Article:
The MiG-29K that India ordered for INS Vikramaditya and IAC-1 has been a poor choice, being unable to absorb the pounding that carrier-based fighters receive while landing, when the pilot slams down his fighter at a precise spot on the deck so that it can engage a row of arrestor wires that drag the aircraft to a halt. However, after buying 45 MiG-29K/KUBs from Russia, naval acquisition managers have sent out a Request for Information (RFI) for 26 MRCBF (multi-role carrier-borne fighters). Evidently only two aircraft meet the specifications: the marine version of Dassault’s Rafale fighter; and Boeing’s F/A-18E/F Super Hornet, the US Navy’s workhorse that flies from all 11 of its carriers. The Super Hornet is the better choice, as is evident from the plethora of disadvantages in buying its rival, the Rafale – Marine. 

  First, the Rafale – Marine does not come in a twin-seat version. The Indian Navy, which has specified that it requires eight twin-seat and 18 single-seat fighters, would only get that configuration in the Super Hornet. If, on the other hand, the navy were to buy 26 Rafale – Marine fighters, the eight twin-seaters would be available for training ashore, or for combat missions flown from ashore, but not for combat missions flown from the carrier deck. The IAF might conceivably use the French fighters in combat, but only from on-shore bases. On the other hand, if Super Hornets were to be bought, they would all – single seat as well as twin-seat versions – fly combat missions from the carrier, ensuring better use of our limited budget.

  Second, flying the Super Hornet would ensure high inter-operability between the fighters, the aircraft carrier and a number of other platforms that the Indian military has bought, or could do so. They include the E/A-18G Growler, a highly specialised electronic warfare (EW) aircraft that accompanies the Super Hornets on missions, blinding enemy radar and thus enhancing survivability – a tandem capability that no other carrier-borne fighter in the world enjoys. The US government has not yet agreed to supply India the Growler, but is likely to do so in the future. But if the Indian Navy does not buy the Super Hornet now, they would effectively be closing the door on Growlers for ever.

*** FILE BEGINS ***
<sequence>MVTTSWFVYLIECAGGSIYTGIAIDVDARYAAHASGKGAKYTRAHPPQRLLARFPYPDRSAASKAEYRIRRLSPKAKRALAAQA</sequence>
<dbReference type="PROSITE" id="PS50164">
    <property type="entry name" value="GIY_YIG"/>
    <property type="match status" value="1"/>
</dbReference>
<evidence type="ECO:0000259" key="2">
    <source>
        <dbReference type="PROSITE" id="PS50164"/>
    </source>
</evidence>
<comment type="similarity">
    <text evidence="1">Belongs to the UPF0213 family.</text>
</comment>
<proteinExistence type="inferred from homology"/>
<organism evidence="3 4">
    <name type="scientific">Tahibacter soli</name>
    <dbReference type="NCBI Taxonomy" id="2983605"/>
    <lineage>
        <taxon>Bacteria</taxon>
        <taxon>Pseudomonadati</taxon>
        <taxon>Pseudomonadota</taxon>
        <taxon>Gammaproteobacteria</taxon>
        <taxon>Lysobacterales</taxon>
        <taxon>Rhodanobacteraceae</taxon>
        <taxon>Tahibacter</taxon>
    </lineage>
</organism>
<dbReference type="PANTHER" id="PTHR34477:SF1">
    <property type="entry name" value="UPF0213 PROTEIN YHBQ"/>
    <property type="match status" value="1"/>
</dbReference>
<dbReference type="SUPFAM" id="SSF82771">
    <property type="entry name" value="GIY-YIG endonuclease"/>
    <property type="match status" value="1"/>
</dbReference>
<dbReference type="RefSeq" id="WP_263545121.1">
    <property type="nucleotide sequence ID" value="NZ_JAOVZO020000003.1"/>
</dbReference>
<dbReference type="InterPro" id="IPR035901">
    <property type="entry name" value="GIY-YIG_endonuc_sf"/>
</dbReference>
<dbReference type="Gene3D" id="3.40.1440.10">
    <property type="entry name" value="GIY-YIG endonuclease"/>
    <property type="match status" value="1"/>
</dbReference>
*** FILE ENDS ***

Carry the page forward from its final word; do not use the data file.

Third, the interoperable platforms also include MH-60R Seahawk helicopters, the P-8I multi-mission maritime aircraft and the MQ-25 Stingray autonomous, carrier-borne tankers. If the Indian Navy does not buy the Super Hornet now, it may also be denying itself access to MQ-25 tankers, from US carriers in the future. The MQ-25, today a carrier-borne tanker, is likely to be modified for additional roles in the future. The Indian Navy has big ambitions at sea in the autonomous domains, including air. The Super Hornet could open the doors for this, if the US grants access to the MQ-25 someday, as US-India relations flower.

  Fourth, the US Navy might also link the availability of EMALS/ AAG from General Atomics for the next indigenous aircraft carrier (IAC-2) to the strategic closeness that a sale of Super Hornets would bring. Fifth, a Super Hornet sale to India would create a higher degree of inter-operability with US naval forces in the Indo Pacific, as well as with the Quad militaries (both Australia and the US operate Hornets.

  Sixth, the acquisition of Super Hornets would allow the Indian Navy continued access to the most capable combat aviation assets in the Indo-Pacific (the US has 11 carriers against only one French and one British carrier). The US Navy has employed aircraft carriers effectively for a century and working with them would help the Indian Navy absorb the best practices at sea. Some 700+ Hornets have accumulated a million plus arrestments at sea, against France’s far lesser experience of flying 40+ Rafale-Marines from a single aircraft carrier for 20-odd years. In fact, endorsement is best provided by the French Navy, which sends its pilots to the US to learn the art of tail-hooking. Finally, working with the US would help the Defence R&D Organisation learn global best practices in carrier operations as they design and develop the “twin-engine deck-based fighter” (TEDBF).